Ask a Levi’s® Designer: Sustainability Edition

The fashion industry makes one of the biggest impacts on the environment out of any other industry in the world. Una Murphy is out to help change that. As Levi’s® senior innovation designer and one of the leads on our Wellthread collection (our capsule that serves as the pinnacle of sustainability here), she works with a team that factors environmental practices into everything they do.

 

Una sat down with us to talk about her design process, the latest Wellthread collection and what we can do to inspire positive change.

reams of cotton and textiles

Q&A

What do you do at Levi’s®?

I work on the innovation and design team, and we design innovation that can go anywhere in the brand — tops, bottoms, Levi’s®, Dockers®, etc.

 

What is Levi’s® Wellthread collection?

We treat Wellthread like a lab for sustainability in which we do research through practice. We focus a lot on creating and working with fibers that use less water and make less of an environmental impact. Everything is designed for recyclability, which is technically really difficult to accomplish, but it’s important. We build up our body of sustainability knowledge to use anywhere across our brands.

"I like how Levi’s® wear out and have a story to tell."

Did you have an interest in sustainable fashion early-on?

Not really. I’m a pretty conscientious person in general, I think, and I feel like a lot of my values align with the company’s values. Once you understand the impact of what you do and the environmental impact of what you’ve helped put out into the world, it’s hard to not want to do it in a more sustainable way. People want beautiful things, and they want them to be made in a way that’s the least impactful, with the least harm, and with fair labor. It’s great to be able to enable that behavior to happen.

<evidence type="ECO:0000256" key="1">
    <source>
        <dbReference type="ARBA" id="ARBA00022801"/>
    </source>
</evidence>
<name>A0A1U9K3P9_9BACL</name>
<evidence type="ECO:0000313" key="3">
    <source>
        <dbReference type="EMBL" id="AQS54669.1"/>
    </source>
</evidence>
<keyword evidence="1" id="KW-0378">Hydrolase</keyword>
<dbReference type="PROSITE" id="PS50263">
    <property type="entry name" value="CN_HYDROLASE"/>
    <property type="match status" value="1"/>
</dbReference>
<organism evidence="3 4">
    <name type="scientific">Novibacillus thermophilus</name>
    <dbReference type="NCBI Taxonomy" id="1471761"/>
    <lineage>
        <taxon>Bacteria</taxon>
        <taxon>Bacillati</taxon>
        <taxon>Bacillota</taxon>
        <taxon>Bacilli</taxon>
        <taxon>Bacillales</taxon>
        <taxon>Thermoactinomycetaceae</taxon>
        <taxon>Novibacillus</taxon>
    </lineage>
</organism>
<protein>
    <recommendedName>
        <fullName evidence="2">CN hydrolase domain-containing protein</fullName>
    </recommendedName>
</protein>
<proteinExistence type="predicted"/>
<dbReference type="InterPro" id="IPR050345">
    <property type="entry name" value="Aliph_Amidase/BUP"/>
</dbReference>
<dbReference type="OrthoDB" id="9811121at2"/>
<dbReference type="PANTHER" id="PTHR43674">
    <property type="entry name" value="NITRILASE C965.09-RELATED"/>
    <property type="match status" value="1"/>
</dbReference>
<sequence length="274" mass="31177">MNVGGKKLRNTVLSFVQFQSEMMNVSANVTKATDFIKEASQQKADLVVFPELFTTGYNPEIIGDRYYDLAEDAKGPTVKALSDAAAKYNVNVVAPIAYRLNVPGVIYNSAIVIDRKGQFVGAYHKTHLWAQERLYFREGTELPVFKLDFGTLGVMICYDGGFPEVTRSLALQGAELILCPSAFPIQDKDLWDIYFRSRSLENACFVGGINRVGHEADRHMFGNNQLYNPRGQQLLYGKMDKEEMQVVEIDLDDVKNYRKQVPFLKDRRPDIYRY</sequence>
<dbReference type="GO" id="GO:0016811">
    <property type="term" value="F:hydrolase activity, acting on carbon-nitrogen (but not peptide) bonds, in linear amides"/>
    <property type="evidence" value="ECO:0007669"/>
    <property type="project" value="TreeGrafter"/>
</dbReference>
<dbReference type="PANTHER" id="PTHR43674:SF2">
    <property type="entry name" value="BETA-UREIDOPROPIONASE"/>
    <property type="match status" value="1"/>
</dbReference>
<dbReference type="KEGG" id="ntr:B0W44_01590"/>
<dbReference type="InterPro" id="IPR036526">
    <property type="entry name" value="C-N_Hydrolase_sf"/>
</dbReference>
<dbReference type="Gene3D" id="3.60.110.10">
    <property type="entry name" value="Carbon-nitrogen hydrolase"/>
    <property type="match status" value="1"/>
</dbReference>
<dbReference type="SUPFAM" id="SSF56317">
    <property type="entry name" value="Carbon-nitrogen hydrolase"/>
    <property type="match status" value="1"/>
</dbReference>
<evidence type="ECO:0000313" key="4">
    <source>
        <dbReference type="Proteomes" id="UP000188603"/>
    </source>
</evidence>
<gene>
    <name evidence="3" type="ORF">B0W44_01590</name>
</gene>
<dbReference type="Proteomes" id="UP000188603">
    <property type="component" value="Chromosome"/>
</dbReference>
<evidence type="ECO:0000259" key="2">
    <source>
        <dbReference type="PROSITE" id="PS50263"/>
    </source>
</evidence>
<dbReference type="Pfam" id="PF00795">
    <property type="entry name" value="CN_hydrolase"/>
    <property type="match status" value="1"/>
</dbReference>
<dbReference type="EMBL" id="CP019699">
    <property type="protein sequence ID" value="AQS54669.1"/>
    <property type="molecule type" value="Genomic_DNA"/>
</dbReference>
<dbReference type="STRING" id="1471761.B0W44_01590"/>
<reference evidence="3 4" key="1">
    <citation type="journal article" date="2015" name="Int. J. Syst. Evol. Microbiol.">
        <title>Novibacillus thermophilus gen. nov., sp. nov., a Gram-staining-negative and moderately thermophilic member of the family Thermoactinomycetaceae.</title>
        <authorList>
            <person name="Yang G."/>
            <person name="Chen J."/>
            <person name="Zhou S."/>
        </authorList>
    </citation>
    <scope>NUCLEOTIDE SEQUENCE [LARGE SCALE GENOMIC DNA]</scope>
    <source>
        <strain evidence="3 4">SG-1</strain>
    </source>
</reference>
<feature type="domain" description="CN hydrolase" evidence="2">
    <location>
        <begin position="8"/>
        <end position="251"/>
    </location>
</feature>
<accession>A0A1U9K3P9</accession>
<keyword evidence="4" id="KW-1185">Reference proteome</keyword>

Do you have any examples of how Wellthread design techniques factor in to Levi’s® products outside of the line?

We figured out a Water<Less® dye system on indigo that we’re in the process of rolling out. A lot of the mills we use are starting to use it, too. In darker, richer shades, it can save up to 70% of the water normally used in the finishing process. The great thing is that any mill can use this technique, so it’s not specific to one country or one place.

 

Tell us about the Fall 2018 Wellthread collection.

The entire collection is designed for disassembly and recyclability. It’s rare that people think about the end of life. There’s a statistic out now that says that six out of every ten garments created will end up in a landfill at some point in their lives, so that’s terrifying. Part of what we do is design for longevity. We design high-quality garments, and once they’ve lived their lives, they can be disassembled and made into new fibers. Every piece in this line works with a single-fiber strategy, meaning every single piece of the garment is cotton. Every piece of this collection also has an aspect of recyclability to it: the denim is made of recycled cotton scraps, the tees and shirts are made from post-consumer jeans and so on.

 

Sustainability can be a complex topic for us to understand, but what are some things everybody can do to help inspire change?

Some problems are too big for one company to tackle alone, but it’s best when we can work toward similar goals and align with other brands on getting some groundbreaking innovations to scale to make industry-wide change. If you can make something beautiful and sustainable, there’s no reason to not choose that thing instead of an unsustainable item. I hope people start to understand the true impact of what they buy and that sometimes paying a bit more for something is better. Trade it. Sell it. Don’t discard it. If you can’t trade it or sell it, think about why that is. Poor quality, perhaps?

Check out more of our sustainability initiatives, and the new Wellthread x Outerknown fall collection.

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